If you are going to Royal Isabela you need to stay in the newly (soon to be) opened Casitas.  They are luxurious and well appointed.  The views from some of them are breathtaking as you can look out over the ocean.  Each has a plunge pool, a living room and bedroom.  The best part of the Casitas might be the shower.  It is a giant double shower that you can open up to look out at the ocean as you are showering.

While I have been to the likes of Bandon and Sand Hills links courses, I think I would choose to go to Royal Isabela again first because the golf is spectacular and the setting is even better on the Island of Puerto Rico.  It is a golfer’s heaven.  I can’t wait for the other holes to open up along the beach in the lower section of land the resort owns.  If this is a 36 hole resort it would be about as spectacular as they come. It is already a golfer’s Heaven.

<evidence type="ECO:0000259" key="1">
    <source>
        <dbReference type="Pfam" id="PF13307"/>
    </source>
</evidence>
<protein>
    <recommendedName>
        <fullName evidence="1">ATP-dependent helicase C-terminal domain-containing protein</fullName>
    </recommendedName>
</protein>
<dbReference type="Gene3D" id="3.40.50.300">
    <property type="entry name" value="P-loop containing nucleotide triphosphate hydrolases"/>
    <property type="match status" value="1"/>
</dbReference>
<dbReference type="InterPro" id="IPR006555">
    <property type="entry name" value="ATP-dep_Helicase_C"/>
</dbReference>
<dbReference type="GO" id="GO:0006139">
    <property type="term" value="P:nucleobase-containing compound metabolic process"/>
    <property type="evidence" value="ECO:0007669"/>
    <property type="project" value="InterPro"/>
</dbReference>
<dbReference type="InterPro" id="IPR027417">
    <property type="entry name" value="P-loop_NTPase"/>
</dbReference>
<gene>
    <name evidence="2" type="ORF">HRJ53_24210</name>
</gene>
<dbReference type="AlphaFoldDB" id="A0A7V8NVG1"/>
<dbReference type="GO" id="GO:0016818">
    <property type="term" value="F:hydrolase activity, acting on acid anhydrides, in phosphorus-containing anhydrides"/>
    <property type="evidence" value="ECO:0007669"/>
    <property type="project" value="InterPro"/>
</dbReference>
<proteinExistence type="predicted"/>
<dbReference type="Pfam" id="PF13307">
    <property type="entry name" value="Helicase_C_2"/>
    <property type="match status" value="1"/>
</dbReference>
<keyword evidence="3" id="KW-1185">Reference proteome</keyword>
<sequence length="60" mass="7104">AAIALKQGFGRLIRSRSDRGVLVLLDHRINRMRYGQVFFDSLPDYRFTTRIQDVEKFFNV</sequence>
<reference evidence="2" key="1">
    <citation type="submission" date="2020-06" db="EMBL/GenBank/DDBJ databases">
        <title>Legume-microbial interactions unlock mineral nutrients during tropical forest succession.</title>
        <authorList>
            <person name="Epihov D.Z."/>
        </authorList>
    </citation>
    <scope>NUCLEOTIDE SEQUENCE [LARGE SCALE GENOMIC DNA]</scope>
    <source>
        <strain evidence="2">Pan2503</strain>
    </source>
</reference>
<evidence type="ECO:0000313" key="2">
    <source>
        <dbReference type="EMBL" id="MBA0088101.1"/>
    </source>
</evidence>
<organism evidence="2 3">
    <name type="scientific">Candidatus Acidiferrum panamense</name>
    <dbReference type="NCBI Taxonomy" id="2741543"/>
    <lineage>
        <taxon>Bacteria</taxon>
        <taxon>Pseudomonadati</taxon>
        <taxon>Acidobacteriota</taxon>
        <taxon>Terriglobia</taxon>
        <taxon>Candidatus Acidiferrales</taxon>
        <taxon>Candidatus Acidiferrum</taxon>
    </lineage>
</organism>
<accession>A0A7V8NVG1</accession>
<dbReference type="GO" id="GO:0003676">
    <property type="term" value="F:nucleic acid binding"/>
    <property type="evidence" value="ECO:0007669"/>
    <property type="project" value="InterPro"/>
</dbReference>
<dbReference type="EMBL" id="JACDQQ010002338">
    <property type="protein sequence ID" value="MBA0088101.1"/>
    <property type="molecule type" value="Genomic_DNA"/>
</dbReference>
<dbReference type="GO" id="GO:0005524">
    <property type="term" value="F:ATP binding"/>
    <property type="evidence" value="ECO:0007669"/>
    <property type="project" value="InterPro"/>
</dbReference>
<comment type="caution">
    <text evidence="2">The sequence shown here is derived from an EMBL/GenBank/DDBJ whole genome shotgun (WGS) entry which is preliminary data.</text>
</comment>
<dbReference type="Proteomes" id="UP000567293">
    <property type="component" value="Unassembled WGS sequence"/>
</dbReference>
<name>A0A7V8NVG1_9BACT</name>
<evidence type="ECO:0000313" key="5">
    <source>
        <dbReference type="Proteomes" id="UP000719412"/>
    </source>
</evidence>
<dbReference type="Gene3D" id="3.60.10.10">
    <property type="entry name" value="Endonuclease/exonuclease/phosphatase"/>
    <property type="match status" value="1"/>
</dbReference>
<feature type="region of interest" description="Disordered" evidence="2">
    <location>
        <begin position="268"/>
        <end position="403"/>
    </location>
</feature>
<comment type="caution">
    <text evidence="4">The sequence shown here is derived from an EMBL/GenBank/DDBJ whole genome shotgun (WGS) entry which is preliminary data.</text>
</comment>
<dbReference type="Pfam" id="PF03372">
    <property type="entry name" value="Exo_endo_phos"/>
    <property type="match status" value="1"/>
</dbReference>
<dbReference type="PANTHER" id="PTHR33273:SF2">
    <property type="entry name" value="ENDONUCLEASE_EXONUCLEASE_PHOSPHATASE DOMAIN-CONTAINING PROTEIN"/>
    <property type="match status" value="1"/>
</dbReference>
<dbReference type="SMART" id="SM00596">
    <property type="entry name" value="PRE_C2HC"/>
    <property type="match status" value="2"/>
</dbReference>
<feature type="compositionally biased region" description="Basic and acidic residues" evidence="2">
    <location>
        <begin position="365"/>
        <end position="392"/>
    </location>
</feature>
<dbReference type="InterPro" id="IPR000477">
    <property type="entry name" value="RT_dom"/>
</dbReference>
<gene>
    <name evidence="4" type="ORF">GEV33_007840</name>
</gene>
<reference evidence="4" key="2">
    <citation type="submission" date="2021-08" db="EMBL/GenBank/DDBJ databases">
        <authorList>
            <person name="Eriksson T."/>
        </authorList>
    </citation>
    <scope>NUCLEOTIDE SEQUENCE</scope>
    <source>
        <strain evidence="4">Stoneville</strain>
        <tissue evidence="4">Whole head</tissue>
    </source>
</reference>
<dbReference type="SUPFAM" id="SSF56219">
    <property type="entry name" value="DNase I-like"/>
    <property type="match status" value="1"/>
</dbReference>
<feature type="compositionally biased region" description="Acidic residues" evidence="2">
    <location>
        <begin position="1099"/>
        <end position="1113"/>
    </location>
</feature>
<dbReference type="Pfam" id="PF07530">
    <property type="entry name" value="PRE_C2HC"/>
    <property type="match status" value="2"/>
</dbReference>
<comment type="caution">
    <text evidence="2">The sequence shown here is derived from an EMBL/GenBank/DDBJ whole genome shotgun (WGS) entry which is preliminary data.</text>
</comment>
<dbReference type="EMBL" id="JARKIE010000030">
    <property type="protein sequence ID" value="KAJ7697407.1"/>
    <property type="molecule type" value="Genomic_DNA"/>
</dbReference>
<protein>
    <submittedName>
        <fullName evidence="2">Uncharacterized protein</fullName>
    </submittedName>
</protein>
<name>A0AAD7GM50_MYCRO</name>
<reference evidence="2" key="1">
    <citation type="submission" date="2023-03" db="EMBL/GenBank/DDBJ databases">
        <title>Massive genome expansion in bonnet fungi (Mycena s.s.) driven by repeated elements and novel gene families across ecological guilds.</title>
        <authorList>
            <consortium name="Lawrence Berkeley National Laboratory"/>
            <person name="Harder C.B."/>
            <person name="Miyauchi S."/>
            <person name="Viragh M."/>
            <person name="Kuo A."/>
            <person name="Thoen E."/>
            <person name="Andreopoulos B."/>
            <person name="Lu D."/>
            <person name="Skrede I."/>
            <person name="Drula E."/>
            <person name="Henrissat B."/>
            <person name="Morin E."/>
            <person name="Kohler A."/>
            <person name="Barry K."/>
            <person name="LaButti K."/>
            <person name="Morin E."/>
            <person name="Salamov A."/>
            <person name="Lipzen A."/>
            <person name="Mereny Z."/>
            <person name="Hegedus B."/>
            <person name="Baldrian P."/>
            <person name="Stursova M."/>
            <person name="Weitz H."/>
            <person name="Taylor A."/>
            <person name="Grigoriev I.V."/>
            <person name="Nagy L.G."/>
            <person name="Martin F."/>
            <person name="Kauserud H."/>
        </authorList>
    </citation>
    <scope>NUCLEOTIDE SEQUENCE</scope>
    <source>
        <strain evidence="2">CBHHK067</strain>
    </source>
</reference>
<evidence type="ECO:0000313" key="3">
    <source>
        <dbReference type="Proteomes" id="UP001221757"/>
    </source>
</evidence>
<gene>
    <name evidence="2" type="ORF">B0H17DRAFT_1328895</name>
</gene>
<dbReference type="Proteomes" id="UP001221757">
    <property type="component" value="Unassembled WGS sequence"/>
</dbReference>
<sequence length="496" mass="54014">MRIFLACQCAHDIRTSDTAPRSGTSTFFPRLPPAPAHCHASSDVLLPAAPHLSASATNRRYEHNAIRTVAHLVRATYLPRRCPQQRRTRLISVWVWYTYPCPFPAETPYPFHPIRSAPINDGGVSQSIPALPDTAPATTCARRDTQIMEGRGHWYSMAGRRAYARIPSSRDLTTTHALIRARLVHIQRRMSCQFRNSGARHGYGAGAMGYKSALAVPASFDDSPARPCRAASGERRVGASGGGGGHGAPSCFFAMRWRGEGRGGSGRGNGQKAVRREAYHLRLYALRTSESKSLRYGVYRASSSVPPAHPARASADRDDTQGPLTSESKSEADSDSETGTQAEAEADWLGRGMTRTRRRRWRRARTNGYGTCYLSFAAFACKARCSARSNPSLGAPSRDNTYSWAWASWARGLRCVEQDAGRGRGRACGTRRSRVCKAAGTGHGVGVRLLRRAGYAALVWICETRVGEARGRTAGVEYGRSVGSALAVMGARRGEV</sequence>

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Quick Hits
+Great “links” golf
+Perfect course conditions
+Excellent variety of holes
+Caribbean island cliff side setting
+Amazing amenities

–Private, but some public play is allowed at a price